The shrinking widening world

No doubt that technology’s made the world a lot smaller in terms of communications, travel, information and idea exchanges, social networking, etc. It is the basis of the modern era, without which everything – from managing and moving around 6+ billion people, to understanding the way the planet works etc.

Yet there are still some stubborn vestiges of our past notions of cultural and spatial individuality that linger, which frustrates a true harmonization of the single human race. Beyond language and direct cultural differences, which are outside the purview of this blog, there are simple things that we can’t agree on with respect to how we live our lives, and when technology shrinks the world, these vestiges stick out like a field of sore thumbs.

Let’s talk about successes first. Green lights unversally mean ‘go’ at traffic intersections, and I hope people all know what a nuclear waste/danger symbol looks like! Almost all countries have gone metric in some form or another – only the USA, Burma and Libya officially remain exclusively non-metric, though the sciences generally conform to a metric standard.

Let’s start simple: why can’t we decide which side of the road to drive on? The real reasons for the side we drive on developed based on individual societies, but once mass production and mass shipments made vehicles available to all, the reasons held for which side of the road we drive on is more a cultural relic than anything practical. At the same time, why can’t we agree on which side of the car the gas tank should be? We see a lot of car-related issues dealing with technology non-standardization when the Japanese domestic imports – our “deportees” – arrive unable to access local radios and run on higher-octane fuel.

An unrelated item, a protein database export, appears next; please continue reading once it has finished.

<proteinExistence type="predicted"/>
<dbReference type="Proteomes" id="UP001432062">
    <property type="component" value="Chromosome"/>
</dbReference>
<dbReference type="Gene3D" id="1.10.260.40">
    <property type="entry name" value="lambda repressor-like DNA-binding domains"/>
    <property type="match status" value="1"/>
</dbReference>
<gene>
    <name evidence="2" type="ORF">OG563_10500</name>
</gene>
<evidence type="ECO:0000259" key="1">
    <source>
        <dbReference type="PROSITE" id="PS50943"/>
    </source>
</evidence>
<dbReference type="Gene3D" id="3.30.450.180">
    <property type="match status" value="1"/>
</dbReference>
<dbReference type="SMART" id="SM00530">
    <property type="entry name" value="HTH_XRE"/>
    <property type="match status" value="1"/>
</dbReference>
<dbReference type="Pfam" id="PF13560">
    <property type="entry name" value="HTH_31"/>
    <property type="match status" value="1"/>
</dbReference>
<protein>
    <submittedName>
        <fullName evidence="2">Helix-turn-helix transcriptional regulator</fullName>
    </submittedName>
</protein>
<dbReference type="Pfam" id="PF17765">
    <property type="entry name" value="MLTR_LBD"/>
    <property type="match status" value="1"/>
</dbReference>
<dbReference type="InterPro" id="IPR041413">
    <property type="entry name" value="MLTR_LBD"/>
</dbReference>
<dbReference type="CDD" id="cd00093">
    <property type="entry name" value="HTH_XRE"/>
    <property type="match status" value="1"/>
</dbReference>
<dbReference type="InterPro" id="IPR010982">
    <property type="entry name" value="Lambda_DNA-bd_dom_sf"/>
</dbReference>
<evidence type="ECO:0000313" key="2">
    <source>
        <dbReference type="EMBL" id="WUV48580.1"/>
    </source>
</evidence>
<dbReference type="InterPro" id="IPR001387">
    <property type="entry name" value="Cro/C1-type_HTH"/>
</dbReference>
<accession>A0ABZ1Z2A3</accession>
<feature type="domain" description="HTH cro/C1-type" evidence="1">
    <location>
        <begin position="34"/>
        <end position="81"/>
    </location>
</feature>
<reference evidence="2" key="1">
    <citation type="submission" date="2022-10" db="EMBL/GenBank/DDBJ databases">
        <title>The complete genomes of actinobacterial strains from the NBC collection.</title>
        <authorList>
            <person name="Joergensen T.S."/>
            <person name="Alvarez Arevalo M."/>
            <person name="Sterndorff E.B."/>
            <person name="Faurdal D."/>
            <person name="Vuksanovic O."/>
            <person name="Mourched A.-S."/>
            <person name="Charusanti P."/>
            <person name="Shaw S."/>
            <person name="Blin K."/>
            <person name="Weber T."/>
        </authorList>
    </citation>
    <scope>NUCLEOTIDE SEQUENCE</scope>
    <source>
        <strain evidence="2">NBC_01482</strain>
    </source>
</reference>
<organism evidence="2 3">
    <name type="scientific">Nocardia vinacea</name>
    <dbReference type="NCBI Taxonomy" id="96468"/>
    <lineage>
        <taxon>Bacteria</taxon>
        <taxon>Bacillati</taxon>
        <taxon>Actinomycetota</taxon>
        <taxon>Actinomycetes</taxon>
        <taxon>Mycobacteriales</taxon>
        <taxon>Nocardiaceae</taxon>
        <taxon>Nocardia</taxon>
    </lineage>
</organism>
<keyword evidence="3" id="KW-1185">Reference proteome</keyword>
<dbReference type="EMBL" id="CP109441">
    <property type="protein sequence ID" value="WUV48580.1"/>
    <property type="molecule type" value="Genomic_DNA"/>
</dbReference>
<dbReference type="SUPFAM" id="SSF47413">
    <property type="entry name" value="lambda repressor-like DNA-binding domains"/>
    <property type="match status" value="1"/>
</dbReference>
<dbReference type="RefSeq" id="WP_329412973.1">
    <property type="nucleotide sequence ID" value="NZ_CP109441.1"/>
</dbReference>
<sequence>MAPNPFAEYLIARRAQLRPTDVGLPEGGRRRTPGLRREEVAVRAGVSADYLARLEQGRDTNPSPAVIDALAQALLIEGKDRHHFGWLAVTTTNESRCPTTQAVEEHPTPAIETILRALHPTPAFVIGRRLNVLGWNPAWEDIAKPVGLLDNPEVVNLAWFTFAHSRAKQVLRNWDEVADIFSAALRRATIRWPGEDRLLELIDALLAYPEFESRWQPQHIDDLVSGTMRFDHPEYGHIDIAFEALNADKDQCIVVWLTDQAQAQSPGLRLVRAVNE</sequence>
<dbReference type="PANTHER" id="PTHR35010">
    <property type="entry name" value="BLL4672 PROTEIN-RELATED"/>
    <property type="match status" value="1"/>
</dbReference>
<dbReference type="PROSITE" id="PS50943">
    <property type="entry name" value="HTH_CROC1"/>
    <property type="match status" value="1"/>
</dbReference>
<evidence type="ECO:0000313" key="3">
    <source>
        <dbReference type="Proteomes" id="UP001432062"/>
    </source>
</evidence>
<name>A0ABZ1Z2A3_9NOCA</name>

Ok let’s move this to something more complex and directly related to modern technologies. We can’t agree on standardizing which voltage to use in our electrical supply systems, and this has led to a cottage industry of travel plug adapters. We can’t buy DVDs in Europe or Asia to play in Jamaica because we’re wired for Region 1 DVDs, the same as the USA, which also can’t play DVDs from Europe or Asia. Sure, I know this is built in for copy-protection etc, but seriously, in the age of the internet allowing for the downloading of anything, or simply going to YouTube?

So while we need and crave the smaller world to live and work and play in, we – and they – don’t really want it, do we? A smaller world for some things, and an individualized world for other things? Who decides?

This is where the issue of standards is critically important. The Bureau of Standards does a pretty good educational campaign on this, and here’s where the practical application of science comes out swinging. Standardizing technologies is as much psychological science and hardcore chemistry and physics, as it is about understanding cultural norms in different societies, which plays into the social SCIENCE of business and marketing.

But in the meantime, why can’t we just agree on a PLUG type? I’m not talking about voltage cycles etc, simply the plug itself… I’m overseas now, and now I have to go hunt for an adapter… Serves me right for forgetting the simple things.

1 comment so far
parris Posted by: parris September 30, 2010 at 2:42 am